KI: Do you remember what some of those were?

AN: Well there's one called “R.I.P.” which I would never have put in. And I still don't know if it's supposed to be there, but on the other hand, it changed something in the manuscript, so I left it there, I didn’t take it out after Ted suggested I put it in. I don't remember any others.

I was also at this point stepping into territory that Ted didn't know about. He had this thing where he was always trying to figure out whether I was going to be like John Ashbery or Philip Whalen and he didn't understand that I was going to be like both of them. He would talk to me about it, you know, because there would be this one line of work like the New York School, and then there would be this other line of work that came out of Philip. He related to both of those people too, but I was doing it in a different way because I was kind of doing it all the time, whereas he would make an aesthetic and put it in a book, and then it would be over with. He’d go on to another aesthetic…he would change aesthetics a lot. I do too, but it was just different for me.

KI: Can you say a little bit more about that? I think about the sonnets especially, they feel quite aesthetically specific, for example?

165 Meeting House Lane was spurred by my finding a still-unpublished manuscript by Edwin Denby, of his later sonnets. Ted found it and made a photocopy he gave to me and I started imitating it. But you don't really see the influence because I didn't know how to be like Edwin. Edwin was an old man. He was from New England, wait, not New England…the East Coast. And he was born in China in 1903. So I had this manuscript, and I was thinking of the sonnet. I was thinking of the way Edwin’s sonnets were presented. They tended to be in short, clipped lines. He had no punctuation, but he used commas, and so I kept the commas. It was a really great thing to do, actually, to write that way, to use the commas; essentially you were showing feet with the commas. The sonnets were always somewhat casually presenting what had happened. So that was what I did. They were narrative, and then at a certain point I couldn't get any more so I knew they were over. There were 24 of them, and I seemed to come up with a lot of things that were 24 pages long after that. It was like how far I could go and then it would be done. There are almost I think 24 of the “Great Wines, Interiors, and Spirits of the World” which I conceived as being long-lined sonnets. They’re very long-lined sonnets and so you can't even tell they’re sonnets. And then there are one or two that are very short-lined, but they're meant to be very awkward sonnets.

KI: In the intro to Early Works, Nick Sturm mentions that imitation has been an important part of your practice. Can you talk a little bit about how you think about imitations, and what you gain from them as a writer?

AN: Ah, he’s talking about when I was at Iowa. When I was at Iowa—I was in Iowa for a year and then I left, and then I decided to go back. When I went back Ted was there, and I decided to become a poet, and somewhere inside of all of that, I didn't keep track of my credits. I was supposed to graduate in the middle of the year, it was like ‘69, ‘70, and I didn't have enough credits. George Starbuck called me in and said, “You don't have enough credits!” So, you had to take this exam at the end of the year, and I took the poetry exam, I didn't take the fiction exam. There were questions, and the questions were based on each person in the poetry workshop submitting a list of…I don't know 20 or so, poets that they were interested in, and would like considered in the exam. It's like a list, an ultimate list of poets. So I had this list, and he said “I will give you the credit if you write an imitation of each of these people.” So, I did, and he loved it! He loved it, and Ted loved it [laughs], so I got the credit and I graduated. And some of the poems are in there, are in Early Works.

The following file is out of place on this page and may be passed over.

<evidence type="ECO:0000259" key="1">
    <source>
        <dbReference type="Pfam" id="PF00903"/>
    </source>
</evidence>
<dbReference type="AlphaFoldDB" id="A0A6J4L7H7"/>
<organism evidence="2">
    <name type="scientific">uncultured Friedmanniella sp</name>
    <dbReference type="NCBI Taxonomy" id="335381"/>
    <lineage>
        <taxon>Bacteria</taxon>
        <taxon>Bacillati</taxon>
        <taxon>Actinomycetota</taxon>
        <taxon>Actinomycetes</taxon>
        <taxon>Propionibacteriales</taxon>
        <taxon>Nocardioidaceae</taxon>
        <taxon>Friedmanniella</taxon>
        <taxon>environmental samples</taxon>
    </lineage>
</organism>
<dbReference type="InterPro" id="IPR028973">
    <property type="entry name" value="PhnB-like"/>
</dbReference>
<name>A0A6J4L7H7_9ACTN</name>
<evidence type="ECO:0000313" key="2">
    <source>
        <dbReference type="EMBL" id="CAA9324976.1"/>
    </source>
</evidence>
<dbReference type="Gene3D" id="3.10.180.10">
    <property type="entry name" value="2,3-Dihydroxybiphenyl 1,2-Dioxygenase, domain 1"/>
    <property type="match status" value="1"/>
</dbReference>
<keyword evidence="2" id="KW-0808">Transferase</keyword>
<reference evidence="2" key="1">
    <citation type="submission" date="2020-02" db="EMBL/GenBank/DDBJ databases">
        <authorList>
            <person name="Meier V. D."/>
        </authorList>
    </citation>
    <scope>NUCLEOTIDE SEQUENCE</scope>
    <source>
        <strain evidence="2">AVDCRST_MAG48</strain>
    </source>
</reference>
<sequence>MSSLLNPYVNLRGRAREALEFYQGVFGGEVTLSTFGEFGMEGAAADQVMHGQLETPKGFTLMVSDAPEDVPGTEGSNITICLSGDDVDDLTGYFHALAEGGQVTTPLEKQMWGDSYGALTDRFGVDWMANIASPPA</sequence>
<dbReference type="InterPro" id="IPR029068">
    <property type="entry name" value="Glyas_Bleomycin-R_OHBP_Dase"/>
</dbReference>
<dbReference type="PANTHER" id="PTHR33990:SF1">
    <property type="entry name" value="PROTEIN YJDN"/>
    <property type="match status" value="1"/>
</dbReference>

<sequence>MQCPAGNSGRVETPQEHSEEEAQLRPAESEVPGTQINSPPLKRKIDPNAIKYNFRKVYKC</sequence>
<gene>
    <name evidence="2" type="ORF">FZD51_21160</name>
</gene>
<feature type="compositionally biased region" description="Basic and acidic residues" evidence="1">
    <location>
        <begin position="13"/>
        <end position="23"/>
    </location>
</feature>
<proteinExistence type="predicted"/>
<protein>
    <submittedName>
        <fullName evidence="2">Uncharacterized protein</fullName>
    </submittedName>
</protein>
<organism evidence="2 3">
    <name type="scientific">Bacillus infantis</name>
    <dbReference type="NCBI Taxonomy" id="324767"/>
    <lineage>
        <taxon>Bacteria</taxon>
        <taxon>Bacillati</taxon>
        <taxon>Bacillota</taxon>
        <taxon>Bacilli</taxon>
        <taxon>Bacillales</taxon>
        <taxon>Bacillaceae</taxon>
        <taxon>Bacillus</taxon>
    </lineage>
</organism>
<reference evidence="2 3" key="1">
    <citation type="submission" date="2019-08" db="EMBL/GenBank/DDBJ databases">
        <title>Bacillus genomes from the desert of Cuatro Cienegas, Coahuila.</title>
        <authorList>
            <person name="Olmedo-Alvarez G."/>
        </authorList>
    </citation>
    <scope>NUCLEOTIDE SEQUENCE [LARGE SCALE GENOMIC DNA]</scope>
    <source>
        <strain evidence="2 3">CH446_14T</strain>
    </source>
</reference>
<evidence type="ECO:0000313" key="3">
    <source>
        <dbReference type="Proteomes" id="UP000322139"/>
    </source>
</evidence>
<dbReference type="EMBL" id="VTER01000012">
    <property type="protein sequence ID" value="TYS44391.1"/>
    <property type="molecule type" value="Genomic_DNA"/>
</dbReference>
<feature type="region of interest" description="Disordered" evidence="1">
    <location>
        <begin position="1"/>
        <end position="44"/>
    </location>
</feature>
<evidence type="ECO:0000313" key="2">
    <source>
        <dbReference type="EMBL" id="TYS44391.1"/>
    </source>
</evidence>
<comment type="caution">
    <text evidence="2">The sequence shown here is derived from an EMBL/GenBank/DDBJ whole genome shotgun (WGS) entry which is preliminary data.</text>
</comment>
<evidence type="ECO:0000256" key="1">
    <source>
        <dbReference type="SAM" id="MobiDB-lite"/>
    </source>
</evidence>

As for what it did for my poetry…you learn different ways of being in a poem, which you don't do…well, I mean everybody does imitations unconsciously.

KI: [laughs] I feel like I spent a couple years imitating John Ashbery and couldn’t stop!

AN: Oh, I could never imitate him, and I had a whole struggle with the fact that I couldn't! When I went to New York all the young men were imitating him, and then I would say to them “But what about the conjunctions? How do you…how do you know how to put such weird conjunctions in those places?!” And they would look at me as if I were nuts!

KI: I hadn’t really thought of it that way, but his conjunctions are weird.

It’s the conjunctions! It’s always at the conjunctions and I didn't understand any conjunction in any of his poems, and if someone had explained to me what he was doing about the conjunctions I could probably have written the imitations, but I didn't, I couldn't! But the first book of his I read was The Tennis Court Oath. It has a lot of narration in it.